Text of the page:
vim configuration

How to effectively use Vim as Python IDE (Part III)

By the time you read this article, you should have a basic setup in place that consists of Vim, Tmux, and Zsh. If you don’t, take a look at previous post which will guide you set by set through entire procedure. Now, we can move to a more advanced part which is ~/.vimrc configuration. This is where the fun begins. Note that it’s perfectly fine to start with an empty file although I recommend copying someone’s ~/.vimrc as it will be easier for you to adjust it than write from scratch. Besides, you will get a lot of useful stuff for free.

Plugin manager – Vundle

No Vim tutorial can start without a selection of plugin manager. I’m using the simplest solution available – Vundle. Installation is plain simple, open shell and run.

take ~/.vim/bundle
git clone https://github.com/VundleVim/Vundle.vim.git ~/.vim/bundle/Vundle.vim

Then enter vim and execute :PluginInstall.

If you decided to use mine ~/.vimrc it might be necessary to execute command few times as it happened to me that not all of the plugins were installed on the first run. For those of you who want to know more I recommend official tutorial from git repository, although, I believe that you should be able to figure it out just by reading ~/.vimrc.

Git support

For vim user, most of the git related stuff will be done in a console. Once you master it, it’s gonna be much easier and faster that anything else. In any case, there are still some things that most probably you would like to have inside IDE. For me, it’s an indicator that shows changed, not committed lines. Ability to quickly run blame, diff, revert a single file or make a commit. Fugitive provides support for basic commands:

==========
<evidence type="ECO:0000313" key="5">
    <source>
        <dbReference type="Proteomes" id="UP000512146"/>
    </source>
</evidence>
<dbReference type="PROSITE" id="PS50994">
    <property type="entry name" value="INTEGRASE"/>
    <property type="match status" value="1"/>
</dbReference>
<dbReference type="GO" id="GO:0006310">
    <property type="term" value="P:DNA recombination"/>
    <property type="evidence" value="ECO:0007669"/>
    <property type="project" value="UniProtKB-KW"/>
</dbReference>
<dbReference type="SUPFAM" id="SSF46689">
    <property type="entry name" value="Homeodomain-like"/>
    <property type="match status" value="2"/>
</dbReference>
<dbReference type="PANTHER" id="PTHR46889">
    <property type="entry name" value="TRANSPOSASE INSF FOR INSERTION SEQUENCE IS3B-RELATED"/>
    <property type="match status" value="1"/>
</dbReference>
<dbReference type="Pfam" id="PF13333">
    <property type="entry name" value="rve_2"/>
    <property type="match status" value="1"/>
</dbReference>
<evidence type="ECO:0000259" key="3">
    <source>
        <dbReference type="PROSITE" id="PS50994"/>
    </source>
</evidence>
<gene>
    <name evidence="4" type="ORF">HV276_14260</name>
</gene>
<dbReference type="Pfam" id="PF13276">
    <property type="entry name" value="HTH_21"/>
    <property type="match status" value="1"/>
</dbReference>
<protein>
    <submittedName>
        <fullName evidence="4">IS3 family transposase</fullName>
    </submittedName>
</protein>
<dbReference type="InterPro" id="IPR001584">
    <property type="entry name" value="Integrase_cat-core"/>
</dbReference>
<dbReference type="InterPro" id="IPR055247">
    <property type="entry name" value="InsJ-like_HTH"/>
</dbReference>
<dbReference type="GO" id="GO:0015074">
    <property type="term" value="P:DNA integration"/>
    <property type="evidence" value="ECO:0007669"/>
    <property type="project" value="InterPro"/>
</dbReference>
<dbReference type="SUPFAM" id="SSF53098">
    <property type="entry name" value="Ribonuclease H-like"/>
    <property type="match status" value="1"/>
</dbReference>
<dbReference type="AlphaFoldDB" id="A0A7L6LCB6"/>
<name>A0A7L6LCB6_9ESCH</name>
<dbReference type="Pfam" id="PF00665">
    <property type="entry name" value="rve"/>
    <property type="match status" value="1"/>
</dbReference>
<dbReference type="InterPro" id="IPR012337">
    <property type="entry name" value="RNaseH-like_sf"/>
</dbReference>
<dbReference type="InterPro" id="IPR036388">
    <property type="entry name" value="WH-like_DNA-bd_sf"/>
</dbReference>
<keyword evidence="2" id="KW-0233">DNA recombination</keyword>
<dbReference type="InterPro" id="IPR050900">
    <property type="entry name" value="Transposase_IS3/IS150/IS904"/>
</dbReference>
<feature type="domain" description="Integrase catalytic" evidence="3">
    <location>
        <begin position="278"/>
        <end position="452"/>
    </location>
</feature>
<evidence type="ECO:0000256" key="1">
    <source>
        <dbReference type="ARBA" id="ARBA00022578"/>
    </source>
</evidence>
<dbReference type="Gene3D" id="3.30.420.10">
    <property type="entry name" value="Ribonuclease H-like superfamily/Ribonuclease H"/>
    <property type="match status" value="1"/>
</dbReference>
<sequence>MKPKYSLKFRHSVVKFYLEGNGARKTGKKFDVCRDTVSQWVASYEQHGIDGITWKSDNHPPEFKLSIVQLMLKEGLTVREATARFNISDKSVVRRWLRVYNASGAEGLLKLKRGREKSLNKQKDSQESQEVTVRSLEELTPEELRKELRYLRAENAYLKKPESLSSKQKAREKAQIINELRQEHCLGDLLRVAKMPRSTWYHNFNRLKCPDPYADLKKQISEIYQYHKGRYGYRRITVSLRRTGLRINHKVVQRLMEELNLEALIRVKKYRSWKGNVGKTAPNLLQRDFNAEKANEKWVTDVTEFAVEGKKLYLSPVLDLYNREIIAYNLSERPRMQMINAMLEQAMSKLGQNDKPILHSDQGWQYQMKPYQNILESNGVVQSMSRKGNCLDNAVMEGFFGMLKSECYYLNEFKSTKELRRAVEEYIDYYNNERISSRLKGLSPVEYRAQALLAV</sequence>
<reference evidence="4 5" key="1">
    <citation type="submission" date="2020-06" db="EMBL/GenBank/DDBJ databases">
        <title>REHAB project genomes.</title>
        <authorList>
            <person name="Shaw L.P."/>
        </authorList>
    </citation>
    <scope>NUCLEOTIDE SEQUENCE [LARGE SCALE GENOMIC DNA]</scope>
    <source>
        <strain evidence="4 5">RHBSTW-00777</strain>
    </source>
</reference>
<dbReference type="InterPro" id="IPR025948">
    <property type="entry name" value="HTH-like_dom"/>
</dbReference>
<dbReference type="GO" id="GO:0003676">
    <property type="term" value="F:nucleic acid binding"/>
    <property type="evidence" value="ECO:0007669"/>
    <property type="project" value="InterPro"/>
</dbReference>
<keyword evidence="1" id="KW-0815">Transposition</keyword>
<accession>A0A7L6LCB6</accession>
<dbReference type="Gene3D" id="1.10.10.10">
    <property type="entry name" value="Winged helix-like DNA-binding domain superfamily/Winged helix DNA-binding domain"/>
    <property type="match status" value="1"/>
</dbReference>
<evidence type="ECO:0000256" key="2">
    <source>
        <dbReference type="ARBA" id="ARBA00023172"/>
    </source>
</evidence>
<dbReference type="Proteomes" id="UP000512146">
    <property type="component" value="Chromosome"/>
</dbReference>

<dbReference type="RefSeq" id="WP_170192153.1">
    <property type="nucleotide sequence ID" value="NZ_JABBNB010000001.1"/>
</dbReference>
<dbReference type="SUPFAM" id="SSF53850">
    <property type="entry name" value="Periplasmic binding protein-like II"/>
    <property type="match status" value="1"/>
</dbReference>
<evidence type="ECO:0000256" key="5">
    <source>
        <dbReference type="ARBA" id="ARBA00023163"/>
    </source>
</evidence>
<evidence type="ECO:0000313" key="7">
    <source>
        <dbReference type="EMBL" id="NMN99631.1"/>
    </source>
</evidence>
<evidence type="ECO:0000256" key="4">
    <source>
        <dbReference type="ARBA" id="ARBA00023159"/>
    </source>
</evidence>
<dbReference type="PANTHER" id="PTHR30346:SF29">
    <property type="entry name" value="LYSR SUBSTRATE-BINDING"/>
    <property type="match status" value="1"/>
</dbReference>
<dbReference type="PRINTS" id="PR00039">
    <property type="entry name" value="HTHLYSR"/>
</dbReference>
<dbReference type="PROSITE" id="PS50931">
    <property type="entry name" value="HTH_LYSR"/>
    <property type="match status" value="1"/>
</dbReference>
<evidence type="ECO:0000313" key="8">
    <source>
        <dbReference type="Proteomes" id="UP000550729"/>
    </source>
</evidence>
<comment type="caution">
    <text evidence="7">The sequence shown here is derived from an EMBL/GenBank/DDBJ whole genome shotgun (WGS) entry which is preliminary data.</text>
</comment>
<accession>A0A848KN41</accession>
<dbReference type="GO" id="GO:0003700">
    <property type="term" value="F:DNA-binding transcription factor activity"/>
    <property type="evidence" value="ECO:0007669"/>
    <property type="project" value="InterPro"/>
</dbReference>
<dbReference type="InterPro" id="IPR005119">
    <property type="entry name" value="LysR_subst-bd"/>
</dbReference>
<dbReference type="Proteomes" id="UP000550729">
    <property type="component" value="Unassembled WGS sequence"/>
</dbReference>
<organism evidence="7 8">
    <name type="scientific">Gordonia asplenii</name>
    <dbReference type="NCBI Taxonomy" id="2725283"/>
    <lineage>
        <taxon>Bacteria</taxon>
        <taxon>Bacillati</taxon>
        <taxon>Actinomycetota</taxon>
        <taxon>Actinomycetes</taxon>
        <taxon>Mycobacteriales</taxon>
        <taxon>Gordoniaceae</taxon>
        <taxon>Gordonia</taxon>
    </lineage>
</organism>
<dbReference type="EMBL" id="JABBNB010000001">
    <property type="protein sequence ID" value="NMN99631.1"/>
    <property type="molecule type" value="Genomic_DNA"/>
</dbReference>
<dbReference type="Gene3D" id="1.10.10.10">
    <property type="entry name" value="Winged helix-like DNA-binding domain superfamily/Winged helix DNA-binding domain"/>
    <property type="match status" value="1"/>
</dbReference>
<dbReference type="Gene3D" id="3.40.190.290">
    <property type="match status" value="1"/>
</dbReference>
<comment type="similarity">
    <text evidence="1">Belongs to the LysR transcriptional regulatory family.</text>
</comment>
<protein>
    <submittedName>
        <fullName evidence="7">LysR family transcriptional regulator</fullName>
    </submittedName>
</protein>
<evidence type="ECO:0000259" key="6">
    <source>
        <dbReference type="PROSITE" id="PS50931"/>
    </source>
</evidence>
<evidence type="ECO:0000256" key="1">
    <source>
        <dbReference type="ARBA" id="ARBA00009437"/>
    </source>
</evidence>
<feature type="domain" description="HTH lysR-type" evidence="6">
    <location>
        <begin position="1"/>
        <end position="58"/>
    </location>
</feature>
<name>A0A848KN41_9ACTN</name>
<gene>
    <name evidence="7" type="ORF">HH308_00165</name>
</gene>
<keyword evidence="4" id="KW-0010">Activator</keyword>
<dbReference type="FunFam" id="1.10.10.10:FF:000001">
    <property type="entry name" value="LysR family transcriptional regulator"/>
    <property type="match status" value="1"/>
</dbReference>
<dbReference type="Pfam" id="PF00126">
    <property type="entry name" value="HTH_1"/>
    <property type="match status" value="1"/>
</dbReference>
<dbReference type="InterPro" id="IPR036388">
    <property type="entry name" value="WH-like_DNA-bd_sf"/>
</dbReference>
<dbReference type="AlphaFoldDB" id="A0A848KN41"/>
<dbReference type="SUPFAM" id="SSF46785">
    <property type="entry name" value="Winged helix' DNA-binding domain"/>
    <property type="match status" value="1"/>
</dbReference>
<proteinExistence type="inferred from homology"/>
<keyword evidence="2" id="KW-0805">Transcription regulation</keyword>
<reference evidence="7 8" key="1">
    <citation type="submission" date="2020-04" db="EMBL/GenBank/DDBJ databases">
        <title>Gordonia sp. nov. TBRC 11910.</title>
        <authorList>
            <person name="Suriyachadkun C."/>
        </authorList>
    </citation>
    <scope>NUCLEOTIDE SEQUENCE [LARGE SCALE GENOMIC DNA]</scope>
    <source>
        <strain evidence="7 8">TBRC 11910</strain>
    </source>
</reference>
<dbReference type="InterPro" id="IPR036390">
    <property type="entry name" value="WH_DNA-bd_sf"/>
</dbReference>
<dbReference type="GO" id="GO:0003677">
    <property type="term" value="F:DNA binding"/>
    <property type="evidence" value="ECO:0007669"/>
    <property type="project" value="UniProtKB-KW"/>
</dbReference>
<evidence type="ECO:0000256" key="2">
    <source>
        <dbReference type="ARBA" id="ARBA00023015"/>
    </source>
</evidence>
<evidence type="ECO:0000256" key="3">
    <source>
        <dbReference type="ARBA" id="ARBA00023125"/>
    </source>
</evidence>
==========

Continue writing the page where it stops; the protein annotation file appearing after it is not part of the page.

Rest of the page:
• :Gblame – used as equivalent of `git blame` for current buffer
  • :Gread – used as equivalent of `git checkout` for current buffer
  • :Gdiff – used as equivalent of `git diff` for current buffer
  • :Gwrite followed by :Gcommit – to `git add` and `git commit` current buffer

The rest is achieved thanks to Signify.

Project navigation

One may argue that project navigation is not important and should be avoided as it will force you to learn project structure. Although, I partially agree with this statement, from time to time I find it useful, especially when exploring new projects. For basic navigation similar to `Project Explorers` known from most of the IDEs – Nerdtree is a default answer. It’s brought up with `nt` shortcut. Once open

  • u – takes you one directory up
  • o – opens a dir / file under cursor in current tab
  • t – opens a dir / file in new tab
  • s – opens a dir / file in a veritical split
  • m – brings a menu that allows you to create, move, copy or delete files

Files lookup

Absolute must have – CtrlP. It allows you to quickly search for files by name, path, regex or switch between open buffers. You bring it up with <C+p>. With no surprise. :D. By default, it uses full path search, press

  • <C-d> to switch between filename and path search
  • <C-r> to switch to regexp search
  • <C-b> to browse open buffers
  • <C-j>, <C-k> or the arrow keys to navigate the result list
  • <C-t> or <C-v>, <C-x> to open the selected entry in a new tab or in a new split

Keywords lookup

This time heavy lifting is done by ack-grep. A modern replacement of Grep. In order to make usage of Ack a real pleasure, we need to customize it a bit. The goal is to have an ability to quickly lookup for any keyword, function definition, class definition or function usage in entire project or just production files.

  • <Leader>a – search for “<cword>” (word under cursor) in all files except test files
  • <Leader>A – search for “<cword>” in all files
  • <Leader>c – search for “class <cword>” in all files except test files
  • <Leader>C – search for “class <cword>” in all files
  • <Leader>m – search for “def <cword>” in all files except test files